In This Article Expand or collapse the "in this article" section Early Childhood Education in Sweden

  • Introduction
  • General Overviews
  • Historical Development of Preschool
  • The Challenging of Future Early Childhood Education

Education Early Childhood Education in Sweden
Ingrid Pramling Samuelsson, Niklas Pramling
  • LAST REVIEWED: 29 July 2020
  • LAST MODIFIED: 24 July 2013
  • DOI: 10.1093/obo/9780199756810-0081


Sweden has a population close to ten million inhabitants, of which 550,000 are children under the age of eighteen. One-fifth of the population has roots from a foreign country. Eighty-one percent of mothers and 92 percent of fathers are employed, and thus the country has a great need for early childhood education programs. Almost 50 percent of one-year-old children, 91 percent of the two-year-olds, and 97 percent of the five-year-old children are in some kind of early childhood education program (Skolverket 2010, cited under Historical Development of Preschool). Early childhood education is in Sweden labeled preschool for children one to five years of age. For children between three and five years, preschool is free of charge for 525 hours a year (three hours/day); for hours above that, a maximum fee is charged of around 140 euros (a maximum of 2 percent of the income of the family member with the highest salary) for each child. Two percent of the gross domestic product in Sweden is spent on early childhood education and care. Preschool is financed by a combination of governmental and municipality subsidy and some family payment. The municipality is responsible for providing a place for each child at the latest four months after parents have asked for it. Children have the right to preschool if their parents do not work or have parental leave. The parental leave in Sweden is 480 days (sixteen months) shared between the mother and father, of which one of them must take at least two months. The parents keep about 80 percent of their salary during their parental leave, which due to the tax system means very little less money than normally earned. Around 20 percent of the preschools are private, but still these preschools are subsidized the same way as the municipality preschools and cannot charge more money than the municipality preschools. They are requested to use the same curriculum, an issue that is addressed in this article. There are also night preschools in about 120 municipalities, for children whose parents work at night. Most of the staff in preschool are educated: 54 percent are university-educated preschool teachers; 41 percent are nursery nurses (a two-year gymnasium education); and about 5 percent have no appropriate education.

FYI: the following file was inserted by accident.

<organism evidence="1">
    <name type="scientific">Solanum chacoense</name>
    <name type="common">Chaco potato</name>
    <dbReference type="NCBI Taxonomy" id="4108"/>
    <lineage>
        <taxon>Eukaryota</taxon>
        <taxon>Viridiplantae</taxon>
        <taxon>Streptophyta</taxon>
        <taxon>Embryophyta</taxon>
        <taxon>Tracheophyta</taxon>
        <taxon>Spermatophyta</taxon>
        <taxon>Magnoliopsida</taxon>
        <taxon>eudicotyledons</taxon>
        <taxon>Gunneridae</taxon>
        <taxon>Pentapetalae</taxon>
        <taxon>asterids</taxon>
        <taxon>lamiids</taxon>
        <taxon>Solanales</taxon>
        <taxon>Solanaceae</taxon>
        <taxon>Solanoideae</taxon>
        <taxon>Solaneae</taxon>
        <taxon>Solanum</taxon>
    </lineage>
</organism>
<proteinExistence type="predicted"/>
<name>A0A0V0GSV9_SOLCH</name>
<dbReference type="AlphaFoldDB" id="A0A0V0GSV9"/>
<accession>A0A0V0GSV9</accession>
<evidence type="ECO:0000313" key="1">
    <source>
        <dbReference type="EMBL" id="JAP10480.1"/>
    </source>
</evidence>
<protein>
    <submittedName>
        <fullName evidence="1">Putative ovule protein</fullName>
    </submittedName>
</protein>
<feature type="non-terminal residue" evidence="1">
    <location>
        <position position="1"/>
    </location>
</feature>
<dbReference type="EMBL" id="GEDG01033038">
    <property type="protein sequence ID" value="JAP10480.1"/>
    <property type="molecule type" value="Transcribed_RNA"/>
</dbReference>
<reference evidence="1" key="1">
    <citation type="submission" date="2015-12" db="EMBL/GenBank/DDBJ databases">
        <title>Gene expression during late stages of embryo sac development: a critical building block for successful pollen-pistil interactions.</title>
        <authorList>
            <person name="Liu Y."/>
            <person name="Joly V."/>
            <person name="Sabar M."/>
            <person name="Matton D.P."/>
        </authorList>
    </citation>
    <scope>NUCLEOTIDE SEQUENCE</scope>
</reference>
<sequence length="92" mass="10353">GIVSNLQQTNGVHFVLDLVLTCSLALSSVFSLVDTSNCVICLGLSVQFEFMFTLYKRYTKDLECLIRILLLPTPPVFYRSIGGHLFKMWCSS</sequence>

General Overviews